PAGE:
My friend (and fellow speaker) Mike Robbins, posts a great comment on use of the word should on his blog today. Since that’s one of my favorite topics, I replied at his blog. However, I also wanted to put my comments here. Please add yours too!
You prompted a big one for me!
As a “recovering perfectionist,” I realized that I never measured up so when I lost my weight, I gave up on the word “should” as I realized that was a word used by the “invisible committee of they” to run my life. “You should be a better dad!” “You should be skinnier!” “You should be richer, smarter, taller, faster…” They were messages comparing me to an unattainable ideal with the sole purpose to make me feel bad.
And, on top of that, to whom do you try and explain? There’s no “court of appeal” that gives you the option to learn. THEY just tell you that you’re not good enough.
So, I decided I wouldn’t use the word anymore. However, a good friend of mine became concerned and pointed out that “should” is also the “moral word.” It’s what tells us how to be “good people” and if we don’t do what we “should” do, we might be “bad” (poor choice of words – but I’m sure you get it) people.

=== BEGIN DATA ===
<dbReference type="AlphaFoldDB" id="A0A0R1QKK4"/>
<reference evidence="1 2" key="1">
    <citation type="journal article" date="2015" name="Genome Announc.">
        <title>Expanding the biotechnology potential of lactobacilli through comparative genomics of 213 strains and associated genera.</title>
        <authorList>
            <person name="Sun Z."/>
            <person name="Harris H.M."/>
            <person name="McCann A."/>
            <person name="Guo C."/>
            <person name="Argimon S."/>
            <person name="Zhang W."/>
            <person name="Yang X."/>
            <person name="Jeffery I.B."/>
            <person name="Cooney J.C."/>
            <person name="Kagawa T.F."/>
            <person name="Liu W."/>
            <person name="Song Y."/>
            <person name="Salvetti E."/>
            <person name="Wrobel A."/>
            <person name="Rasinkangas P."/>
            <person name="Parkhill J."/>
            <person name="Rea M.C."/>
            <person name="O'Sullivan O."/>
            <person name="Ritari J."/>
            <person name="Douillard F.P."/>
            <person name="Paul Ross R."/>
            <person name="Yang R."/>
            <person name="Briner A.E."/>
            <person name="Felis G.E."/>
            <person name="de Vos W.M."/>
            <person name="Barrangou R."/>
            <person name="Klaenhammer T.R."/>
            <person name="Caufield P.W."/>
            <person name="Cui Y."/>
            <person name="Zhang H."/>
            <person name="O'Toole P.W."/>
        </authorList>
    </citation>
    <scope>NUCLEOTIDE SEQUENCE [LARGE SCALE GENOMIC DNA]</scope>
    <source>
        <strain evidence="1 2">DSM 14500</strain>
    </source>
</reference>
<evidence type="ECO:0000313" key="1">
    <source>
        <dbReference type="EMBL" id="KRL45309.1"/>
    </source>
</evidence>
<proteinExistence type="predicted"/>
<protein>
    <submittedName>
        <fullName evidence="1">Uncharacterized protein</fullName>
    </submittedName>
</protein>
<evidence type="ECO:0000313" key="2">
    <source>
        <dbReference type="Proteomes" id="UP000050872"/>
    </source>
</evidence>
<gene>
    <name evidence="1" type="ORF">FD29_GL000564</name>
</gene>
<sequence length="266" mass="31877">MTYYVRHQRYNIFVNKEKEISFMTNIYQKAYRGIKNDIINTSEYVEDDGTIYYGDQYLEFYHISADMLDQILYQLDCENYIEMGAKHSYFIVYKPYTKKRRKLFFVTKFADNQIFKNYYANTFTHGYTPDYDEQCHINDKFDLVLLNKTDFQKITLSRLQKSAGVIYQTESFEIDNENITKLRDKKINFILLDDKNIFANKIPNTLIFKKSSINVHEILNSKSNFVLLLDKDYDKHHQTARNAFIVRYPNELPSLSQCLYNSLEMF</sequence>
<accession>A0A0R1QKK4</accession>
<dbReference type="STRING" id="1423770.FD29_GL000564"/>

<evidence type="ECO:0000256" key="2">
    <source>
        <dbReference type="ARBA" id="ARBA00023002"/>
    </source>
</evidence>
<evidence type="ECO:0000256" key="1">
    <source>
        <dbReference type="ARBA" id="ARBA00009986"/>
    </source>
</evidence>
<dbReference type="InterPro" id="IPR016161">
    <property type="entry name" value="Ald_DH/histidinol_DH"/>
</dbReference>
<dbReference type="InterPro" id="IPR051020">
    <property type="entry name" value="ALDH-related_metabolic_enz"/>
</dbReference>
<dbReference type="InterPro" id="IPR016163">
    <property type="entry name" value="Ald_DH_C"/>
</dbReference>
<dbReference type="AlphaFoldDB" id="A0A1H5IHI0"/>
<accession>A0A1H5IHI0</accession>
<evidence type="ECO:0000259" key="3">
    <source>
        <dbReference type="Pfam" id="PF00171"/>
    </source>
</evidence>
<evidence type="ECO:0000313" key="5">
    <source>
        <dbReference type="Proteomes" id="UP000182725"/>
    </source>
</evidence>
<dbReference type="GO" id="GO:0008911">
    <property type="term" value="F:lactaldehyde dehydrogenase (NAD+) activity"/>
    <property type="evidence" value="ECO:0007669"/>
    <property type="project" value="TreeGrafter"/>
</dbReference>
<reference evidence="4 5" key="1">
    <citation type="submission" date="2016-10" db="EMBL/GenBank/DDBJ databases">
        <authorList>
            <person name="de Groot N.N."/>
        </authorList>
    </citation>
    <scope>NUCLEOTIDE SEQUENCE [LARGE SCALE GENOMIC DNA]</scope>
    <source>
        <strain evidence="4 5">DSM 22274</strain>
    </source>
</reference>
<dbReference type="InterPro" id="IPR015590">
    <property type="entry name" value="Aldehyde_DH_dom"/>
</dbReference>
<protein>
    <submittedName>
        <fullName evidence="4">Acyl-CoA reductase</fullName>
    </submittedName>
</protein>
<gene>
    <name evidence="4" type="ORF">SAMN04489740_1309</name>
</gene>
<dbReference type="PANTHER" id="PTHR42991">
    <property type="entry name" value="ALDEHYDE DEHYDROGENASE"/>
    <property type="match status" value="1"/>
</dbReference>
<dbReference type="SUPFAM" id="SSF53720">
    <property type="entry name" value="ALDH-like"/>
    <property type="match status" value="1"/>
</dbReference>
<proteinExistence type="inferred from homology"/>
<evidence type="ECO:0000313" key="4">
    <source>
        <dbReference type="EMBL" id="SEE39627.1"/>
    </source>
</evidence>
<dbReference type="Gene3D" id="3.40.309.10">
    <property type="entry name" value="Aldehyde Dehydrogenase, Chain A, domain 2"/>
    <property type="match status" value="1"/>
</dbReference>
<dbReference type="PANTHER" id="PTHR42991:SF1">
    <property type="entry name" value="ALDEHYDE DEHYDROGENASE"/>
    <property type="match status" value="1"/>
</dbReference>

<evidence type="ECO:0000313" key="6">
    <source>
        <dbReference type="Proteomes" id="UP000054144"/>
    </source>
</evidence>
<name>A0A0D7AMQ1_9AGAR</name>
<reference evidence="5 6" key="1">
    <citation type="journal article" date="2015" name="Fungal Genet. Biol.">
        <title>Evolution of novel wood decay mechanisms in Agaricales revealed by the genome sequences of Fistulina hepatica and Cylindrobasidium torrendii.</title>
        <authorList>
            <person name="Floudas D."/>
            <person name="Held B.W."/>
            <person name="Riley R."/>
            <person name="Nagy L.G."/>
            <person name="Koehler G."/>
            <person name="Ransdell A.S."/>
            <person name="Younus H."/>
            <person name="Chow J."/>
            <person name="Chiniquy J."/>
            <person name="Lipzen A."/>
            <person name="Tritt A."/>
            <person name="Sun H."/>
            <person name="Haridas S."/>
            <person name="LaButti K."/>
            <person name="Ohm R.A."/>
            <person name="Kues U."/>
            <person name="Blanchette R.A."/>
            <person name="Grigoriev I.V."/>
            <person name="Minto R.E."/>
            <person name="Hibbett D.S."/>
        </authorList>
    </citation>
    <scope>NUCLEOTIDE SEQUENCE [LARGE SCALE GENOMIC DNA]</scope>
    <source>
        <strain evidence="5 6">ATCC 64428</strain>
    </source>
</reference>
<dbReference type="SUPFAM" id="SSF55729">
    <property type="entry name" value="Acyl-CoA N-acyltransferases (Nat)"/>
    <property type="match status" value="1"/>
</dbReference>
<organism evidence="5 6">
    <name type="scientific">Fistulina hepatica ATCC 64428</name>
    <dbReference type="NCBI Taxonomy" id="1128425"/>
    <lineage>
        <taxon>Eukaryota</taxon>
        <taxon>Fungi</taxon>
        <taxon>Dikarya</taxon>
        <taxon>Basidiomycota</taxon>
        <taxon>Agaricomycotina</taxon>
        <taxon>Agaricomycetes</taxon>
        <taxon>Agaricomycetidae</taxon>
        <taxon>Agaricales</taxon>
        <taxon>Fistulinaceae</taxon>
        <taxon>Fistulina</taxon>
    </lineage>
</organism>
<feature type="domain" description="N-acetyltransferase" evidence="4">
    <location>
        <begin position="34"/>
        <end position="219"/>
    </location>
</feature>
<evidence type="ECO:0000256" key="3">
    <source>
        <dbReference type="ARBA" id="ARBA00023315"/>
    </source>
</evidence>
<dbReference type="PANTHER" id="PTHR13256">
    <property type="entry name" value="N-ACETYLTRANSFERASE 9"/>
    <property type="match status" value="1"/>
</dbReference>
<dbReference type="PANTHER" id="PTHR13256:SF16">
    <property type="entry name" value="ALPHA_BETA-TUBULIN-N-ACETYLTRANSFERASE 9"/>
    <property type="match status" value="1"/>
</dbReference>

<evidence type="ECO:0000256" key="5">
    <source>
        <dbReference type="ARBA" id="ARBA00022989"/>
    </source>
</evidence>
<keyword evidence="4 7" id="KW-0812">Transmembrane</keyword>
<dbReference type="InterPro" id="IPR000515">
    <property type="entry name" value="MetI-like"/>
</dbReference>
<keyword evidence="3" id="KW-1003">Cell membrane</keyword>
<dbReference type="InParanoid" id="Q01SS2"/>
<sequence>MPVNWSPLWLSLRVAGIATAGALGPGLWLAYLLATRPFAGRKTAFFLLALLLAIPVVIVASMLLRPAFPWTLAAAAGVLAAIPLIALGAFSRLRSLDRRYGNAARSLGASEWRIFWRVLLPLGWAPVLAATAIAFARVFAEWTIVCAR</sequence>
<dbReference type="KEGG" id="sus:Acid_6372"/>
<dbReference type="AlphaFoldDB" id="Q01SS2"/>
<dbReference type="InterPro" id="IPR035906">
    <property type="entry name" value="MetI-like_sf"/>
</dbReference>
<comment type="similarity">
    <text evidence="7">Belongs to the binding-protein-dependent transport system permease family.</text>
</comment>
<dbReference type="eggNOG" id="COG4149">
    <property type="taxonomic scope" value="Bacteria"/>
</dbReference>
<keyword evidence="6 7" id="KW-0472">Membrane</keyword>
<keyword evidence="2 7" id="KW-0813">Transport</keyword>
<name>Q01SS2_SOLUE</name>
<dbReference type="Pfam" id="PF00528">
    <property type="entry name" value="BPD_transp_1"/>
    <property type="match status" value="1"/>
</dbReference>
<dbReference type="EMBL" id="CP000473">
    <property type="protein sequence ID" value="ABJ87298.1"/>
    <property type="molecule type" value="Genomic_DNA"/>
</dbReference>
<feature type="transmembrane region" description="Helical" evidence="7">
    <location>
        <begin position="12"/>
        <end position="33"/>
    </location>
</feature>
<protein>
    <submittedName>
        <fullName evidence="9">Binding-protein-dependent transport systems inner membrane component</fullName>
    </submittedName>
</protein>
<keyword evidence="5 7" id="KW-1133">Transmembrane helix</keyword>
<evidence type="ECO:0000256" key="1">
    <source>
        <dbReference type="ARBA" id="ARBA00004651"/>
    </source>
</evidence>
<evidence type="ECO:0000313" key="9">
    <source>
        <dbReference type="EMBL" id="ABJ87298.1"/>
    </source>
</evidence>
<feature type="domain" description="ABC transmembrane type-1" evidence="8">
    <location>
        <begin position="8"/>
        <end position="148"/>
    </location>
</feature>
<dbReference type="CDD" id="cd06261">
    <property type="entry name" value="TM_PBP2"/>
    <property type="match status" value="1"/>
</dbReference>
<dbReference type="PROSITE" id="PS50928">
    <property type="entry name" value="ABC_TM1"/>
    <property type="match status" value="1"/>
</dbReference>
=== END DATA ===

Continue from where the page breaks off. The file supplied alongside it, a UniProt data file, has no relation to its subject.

I gave some thought to that and was able to work it out by coming up with 3 questions. When I feel like I “should” do something, I ask myself these 3 questions in order:
1) Do I NEED to do that?
This takes care of my responsibilities, such as exercise, doctor’s visits, paying taxes, etc. I might not like doing them, but it’s the “adult” thing to do and the price for not doing them is too high.
2) Do I WANT to do that?
I believe we never grow up, we merely become “wrinkled kids.” That inner child still has dreams. They must be acknowledged. So, this is where I go for walks, relax, play. I don’t “need” to do these per se but life is too bland without them.
3) In the answer to the first 2 questions is “no,” I ask myself: If the roles were reversed, would I want someone else to do this for me?
That takes care of the moral responsibilities. I don’t “need” to donate to charity. I might not even “want” to donate to charity (as example). But should I ever be on the receiving end, Id’s sure hope someone else was there giving. So, I donate…
By using these 3 questions, I have dropped the word “should” completely and I lead a happier, healthier, moral life. I hope it helps.